The AMBER Alert Program began with the goal of instantly alerting communities when children go missing. The program facilitates a partnership between government entities, transportation agencies, broadcasting sources, and the wireless industry to spread the word in cases of child abduction. If a missing child case meets AMBER alert criteria, a state’s law enforcement agency notifies broadcasters and transportation officials, and the alerts interrupt regular radio and television programming, in addition to appearing on highway signs. Other channels for issuing AMBER alerts include the Internet, wireless devices, and lottery tickets.
Law enforcement agencies may also issue alerts across jurisdiction and state lines if they believe a child was taken to a different state or county. Although each state establishes its own criteria for issuing AMBER Alerts, the U.S. Department of Justice recommends using the program only when law enforcement confirms that the case involves an abduction, the child is at risk of serious injury or death, and there is sufficient descriptive information on the child or captor.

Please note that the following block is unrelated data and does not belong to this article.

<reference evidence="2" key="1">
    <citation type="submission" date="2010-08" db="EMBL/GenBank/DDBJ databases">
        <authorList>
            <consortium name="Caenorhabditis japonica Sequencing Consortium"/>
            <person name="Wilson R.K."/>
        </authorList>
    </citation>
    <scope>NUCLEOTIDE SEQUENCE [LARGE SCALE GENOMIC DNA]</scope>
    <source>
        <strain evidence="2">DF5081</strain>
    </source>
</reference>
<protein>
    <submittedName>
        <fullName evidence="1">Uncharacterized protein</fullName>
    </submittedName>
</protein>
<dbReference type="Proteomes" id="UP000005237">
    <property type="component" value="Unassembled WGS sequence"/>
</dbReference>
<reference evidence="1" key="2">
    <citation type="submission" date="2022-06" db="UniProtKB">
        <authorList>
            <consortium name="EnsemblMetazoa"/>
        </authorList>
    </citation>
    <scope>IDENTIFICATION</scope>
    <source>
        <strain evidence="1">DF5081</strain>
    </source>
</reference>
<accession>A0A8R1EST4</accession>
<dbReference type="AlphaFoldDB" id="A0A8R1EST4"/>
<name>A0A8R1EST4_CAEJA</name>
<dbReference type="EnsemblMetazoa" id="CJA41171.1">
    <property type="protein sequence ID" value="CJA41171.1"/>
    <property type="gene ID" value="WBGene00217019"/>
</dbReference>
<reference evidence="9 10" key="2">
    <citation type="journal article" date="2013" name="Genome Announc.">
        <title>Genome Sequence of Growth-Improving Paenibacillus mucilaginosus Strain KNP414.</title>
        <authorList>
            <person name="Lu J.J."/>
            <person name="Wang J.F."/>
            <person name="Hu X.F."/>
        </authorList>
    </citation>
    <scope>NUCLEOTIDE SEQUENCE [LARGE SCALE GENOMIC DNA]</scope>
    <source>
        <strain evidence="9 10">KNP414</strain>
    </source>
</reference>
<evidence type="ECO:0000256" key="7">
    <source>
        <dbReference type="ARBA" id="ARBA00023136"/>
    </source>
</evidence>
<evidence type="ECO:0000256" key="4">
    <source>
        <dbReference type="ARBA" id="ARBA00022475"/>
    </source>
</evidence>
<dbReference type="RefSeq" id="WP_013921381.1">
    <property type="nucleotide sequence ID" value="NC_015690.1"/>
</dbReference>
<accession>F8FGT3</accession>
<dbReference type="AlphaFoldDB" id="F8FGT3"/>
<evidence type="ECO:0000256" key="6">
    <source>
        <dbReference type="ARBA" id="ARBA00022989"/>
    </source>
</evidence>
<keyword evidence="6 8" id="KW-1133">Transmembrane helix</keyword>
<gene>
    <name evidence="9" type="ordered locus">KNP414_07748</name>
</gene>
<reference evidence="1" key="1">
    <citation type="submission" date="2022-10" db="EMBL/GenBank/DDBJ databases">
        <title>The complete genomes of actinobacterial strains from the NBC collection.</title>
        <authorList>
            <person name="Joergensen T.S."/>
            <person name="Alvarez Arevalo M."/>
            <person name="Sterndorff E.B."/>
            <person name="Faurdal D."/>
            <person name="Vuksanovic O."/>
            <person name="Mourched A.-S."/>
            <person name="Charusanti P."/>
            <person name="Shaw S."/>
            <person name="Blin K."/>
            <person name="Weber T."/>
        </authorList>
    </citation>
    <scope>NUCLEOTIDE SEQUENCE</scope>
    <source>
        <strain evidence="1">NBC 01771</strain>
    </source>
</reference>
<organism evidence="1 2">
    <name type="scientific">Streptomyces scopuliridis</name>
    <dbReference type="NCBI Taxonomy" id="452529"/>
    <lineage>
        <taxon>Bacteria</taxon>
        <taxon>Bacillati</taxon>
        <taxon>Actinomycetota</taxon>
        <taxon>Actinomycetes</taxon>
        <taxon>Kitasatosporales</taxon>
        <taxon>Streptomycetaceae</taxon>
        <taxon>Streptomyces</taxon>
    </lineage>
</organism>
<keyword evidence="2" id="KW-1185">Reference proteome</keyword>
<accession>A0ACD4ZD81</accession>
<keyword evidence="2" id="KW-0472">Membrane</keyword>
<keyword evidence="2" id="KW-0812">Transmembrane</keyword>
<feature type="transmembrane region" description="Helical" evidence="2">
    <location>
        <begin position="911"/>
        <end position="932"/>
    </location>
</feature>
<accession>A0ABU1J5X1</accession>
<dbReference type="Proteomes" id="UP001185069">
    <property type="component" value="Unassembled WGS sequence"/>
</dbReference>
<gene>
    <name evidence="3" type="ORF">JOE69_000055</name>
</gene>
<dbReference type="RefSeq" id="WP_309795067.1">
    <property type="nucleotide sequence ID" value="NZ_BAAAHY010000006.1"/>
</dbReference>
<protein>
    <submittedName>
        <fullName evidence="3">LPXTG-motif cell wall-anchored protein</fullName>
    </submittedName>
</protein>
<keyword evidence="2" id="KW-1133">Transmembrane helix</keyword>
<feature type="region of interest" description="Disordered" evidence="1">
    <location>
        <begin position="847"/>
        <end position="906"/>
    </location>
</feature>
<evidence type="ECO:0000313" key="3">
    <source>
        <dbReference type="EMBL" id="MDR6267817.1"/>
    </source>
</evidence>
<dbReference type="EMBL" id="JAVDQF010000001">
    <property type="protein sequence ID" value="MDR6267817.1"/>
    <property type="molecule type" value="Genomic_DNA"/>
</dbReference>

Limiting the AMBER Alert program’s use to confirmed cases of child abduction also prevents the public from becoming desensitized to missing child alerts. Since 2001, AMBER Alerts have helped save 540 children nationwide, and they continue saving lives. All 50 states have AMBER Alert plans, along with the Commonwealth of Puerto Rico and the United States Virgin Islands.
About the Author:
Granger Whitelaw, a serial entrepreneur based in Red Bank, New Jersey, contributed to the AMBER Alert program as an investor in its early developmental stages, and continues to support the program.